• The arena bombing is the worst attack in the UK since the 7 July bombings in 2005, in which 52 people were killed by four suicide bombers
  • So-called Islamic State has said – via IS channels on the messaging app Telegram – it was behind the attack, but this has not been verified

A former classmate of Abedi’s told the BBC that he was a “very jokey lad” but also “very short tempered” and would get angry at “the littlest thing”.

The man, who did not want to be identified, said Abedi was “away at random times throughout the year” but he did not know if he was abroad or playing truant because he hung around “the wrong crowd and was very, very gullible”.

“You could tell him anything and he would pretty much fall for it.”

He said that, before leaving the school in 2011, Abedi became “more and more religious” and that this might explain why he cut ties with former classmates.


What’s happening with the investigation?

Police officersImage copyrightAFP

Apart from the three arrests in south Manchester on Wednesday, Abedi’s older brother Ismael was arrested in Chorlton, south Manchester, on Tuesday in connection with the attack.

On Wednesday afternoon, police raided a block of flats near Manchester Piccadilly station in the city centre, requiring them to briefly close the railway line.

Met Police Assistant Commissioner Mark Rowley, who is the national counter-terrorism policing lead, said the investigation was “fast-moving and making good progress”.

“However, a critical line of inquiry is whether the dead terrorist was acting alone or part of a group,” he said.

“We still have critical lines of inquiry they’re chasing down which has led to a level of uncertainty.”

Anyone with information about the attack can call the anti-terror hotline on 0800 789321.


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Morrissey slams ‘petrified’ British politicians for not labeling Manchester attack as Islamic extremism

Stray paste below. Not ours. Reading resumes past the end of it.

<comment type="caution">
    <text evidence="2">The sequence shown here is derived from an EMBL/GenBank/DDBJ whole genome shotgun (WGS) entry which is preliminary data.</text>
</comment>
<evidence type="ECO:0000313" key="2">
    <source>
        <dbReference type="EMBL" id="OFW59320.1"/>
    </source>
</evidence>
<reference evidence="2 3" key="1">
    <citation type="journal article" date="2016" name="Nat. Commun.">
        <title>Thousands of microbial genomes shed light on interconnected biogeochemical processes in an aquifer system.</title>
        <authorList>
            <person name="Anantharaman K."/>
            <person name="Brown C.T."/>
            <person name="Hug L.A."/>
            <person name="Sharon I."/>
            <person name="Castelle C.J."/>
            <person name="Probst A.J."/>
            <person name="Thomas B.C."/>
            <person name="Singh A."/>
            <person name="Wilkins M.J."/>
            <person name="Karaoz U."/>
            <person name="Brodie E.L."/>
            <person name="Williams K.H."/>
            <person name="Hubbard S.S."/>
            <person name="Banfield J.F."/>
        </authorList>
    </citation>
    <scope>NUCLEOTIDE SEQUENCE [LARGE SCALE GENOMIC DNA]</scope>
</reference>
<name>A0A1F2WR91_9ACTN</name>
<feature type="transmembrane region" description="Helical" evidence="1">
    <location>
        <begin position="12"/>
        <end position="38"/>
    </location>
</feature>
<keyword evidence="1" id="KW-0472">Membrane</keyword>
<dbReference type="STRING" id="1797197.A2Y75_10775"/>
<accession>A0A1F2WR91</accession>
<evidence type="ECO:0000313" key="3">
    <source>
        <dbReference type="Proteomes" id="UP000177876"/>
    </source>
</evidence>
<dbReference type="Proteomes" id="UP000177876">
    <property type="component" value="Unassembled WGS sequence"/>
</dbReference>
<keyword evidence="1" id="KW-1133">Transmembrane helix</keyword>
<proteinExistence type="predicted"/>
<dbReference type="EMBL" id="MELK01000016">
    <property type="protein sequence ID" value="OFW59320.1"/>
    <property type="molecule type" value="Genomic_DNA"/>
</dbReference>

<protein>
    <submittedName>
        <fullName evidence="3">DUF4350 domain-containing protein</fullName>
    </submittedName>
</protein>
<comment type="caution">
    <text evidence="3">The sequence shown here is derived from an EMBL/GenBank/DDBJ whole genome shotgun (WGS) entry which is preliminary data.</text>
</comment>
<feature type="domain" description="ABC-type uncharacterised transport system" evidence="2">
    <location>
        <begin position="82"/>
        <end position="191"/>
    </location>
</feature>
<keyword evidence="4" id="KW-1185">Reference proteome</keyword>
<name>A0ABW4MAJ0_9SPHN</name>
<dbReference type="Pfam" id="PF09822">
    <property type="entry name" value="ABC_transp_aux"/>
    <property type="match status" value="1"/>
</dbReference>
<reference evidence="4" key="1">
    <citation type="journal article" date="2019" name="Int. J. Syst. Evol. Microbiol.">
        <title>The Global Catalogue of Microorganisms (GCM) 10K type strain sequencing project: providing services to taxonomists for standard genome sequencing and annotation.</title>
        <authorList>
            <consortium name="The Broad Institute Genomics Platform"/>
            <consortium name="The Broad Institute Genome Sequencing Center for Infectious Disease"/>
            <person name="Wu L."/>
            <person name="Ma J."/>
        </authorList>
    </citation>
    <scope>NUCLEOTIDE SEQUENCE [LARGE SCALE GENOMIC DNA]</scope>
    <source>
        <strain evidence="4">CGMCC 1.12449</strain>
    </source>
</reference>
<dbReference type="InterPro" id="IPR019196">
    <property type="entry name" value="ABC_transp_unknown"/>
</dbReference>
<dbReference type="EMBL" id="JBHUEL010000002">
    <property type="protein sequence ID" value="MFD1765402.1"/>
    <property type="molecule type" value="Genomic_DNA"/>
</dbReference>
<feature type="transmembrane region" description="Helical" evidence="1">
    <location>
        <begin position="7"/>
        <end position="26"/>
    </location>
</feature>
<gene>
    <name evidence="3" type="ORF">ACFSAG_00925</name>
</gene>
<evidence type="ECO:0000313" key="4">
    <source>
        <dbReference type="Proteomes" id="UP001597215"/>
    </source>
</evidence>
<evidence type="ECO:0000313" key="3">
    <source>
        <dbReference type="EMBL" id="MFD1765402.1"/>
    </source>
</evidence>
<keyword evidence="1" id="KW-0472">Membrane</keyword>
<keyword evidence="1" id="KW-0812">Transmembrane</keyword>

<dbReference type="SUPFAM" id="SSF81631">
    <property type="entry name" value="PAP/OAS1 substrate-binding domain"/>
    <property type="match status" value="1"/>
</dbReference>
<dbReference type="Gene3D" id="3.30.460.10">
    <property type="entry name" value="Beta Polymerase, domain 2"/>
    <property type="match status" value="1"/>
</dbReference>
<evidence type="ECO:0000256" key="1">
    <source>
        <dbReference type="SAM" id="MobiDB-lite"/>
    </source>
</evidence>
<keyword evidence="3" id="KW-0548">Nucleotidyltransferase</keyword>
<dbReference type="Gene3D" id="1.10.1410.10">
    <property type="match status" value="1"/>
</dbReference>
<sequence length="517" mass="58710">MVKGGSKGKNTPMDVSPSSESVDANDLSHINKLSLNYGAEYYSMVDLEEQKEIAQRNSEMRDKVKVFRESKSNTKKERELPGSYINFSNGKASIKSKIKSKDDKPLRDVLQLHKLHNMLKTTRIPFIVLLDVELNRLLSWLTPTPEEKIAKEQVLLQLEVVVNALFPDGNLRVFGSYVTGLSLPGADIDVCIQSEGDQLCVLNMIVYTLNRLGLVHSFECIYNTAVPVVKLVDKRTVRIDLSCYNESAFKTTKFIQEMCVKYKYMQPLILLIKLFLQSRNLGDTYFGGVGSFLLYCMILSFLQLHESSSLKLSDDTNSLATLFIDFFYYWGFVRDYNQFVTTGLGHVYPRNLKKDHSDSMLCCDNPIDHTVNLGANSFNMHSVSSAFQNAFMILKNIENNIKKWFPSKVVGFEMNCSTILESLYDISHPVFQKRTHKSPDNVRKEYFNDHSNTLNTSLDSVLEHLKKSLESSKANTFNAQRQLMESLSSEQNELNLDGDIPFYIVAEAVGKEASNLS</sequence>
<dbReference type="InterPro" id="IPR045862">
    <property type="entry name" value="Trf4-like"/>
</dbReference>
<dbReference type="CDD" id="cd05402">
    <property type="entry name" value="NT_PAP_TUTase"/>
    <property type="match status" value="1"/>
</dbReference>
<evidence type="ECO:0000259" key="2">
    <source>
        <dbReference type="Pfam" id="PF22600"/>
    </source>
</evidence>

Musician Morrissey ripped into British politicians for failing to say Islamic extremism was the motivation behind Monday night’s bombing outside of an Ariana Grande concert in Manchester.

The UK singer, who grew up in Manchester and was celebrating his birthday in the city at the time of the bombing, did not hold back in a lengthy Facebook post in which he called out UK Prime Minister Theresa May and several British politicians.

“Theresa May says such attacks ‘will not break us,’ but her own life is lived in a bullet-proof bubble, and she evidently does not need to identify any young people today in Manchester morgues,” the former Smiths frontman wrote. “Also, ‘will not break us’ means that the tragedy will not break her, or her policies on immigration. The young people of Manchester are already broken – thanks all the same, Theresa.”

More on this…

He then criticized Manchester Mayor Andy Burnham for calling the terrorist attack the work of an “extremist” but not specifying Islamic extremism.

“An extreme what? An extreme rabbit?” Morrissey questioned.

He also slammed London Mayor Sadiq Khan for “not condemn[ing the] Islamic State – who have claimed responsibility for the bomb.”

“In modern Britain everyone seems petrified to officially say what we all say in private,” the 58-year-old concluded. “Politicians tell us they are unafraid, but they are never the victims. How easy to be unafraid when one is protected from the line of fire. The people have no such protections.”

Monday night’s suicide bombing attack outside the Manchester Arena following an Ariana Grande concert killed 22 people including girls ages 8, 15 and 18.

The Islamic State claimed responsibility for the attack and British authorities identified the terrorist as 22-year-old British citizen Salman Abedi.

Grande returned to the United States Tuesday and has remained mostly silent since the attack.

She tweeted Monday night, “broken. from the bottom of my heart, i am so so sorry. i don’t have words.”

You can find Sasha Savitsky on Twitter @SashaFB.

Britain’s PM Theresa May condemns ‘worst of humanity’

British Prime Minister Theresa May has condemned the attack on a concert in Manchester, calling it an act of “sickening cowardice.” Political leaders in Britain have agreed to suspend campaigning for upcoming elections.

Watch video00:30

May vows to defeat violent ‘ideology’

British Prime Minister Theresa May said the attack that killed 22 people in Manchester on Monday evening was “among the worst terrorism we have experienced in the United Kingdom,” adding that police believed they knew the identity of the suicide bomber.

The man behind the explosion that shook the Manchester Arena following an Ariana Grande concert, aimed to cause “maximum carnage” by detonating his bomb outside one of the exits, May said. She condemned the “cold calculation” shown by the targeting of children and young people.

Read: World leaders condemn Manchester attack

“All acts of terrorism are cowardy attacks on the innocent  people, but this attack stands out for its appalling sick cowardice,” the prime minister said.

Watch video02:57

22 people dead in Manchester concert attack

May paid tribute to the response by emergency services, as well as to members of the public who helped look after those caught up in the attack.

“While we experienced the worst of humanity in Manchester last night, we also saw the best,” the prime minister said.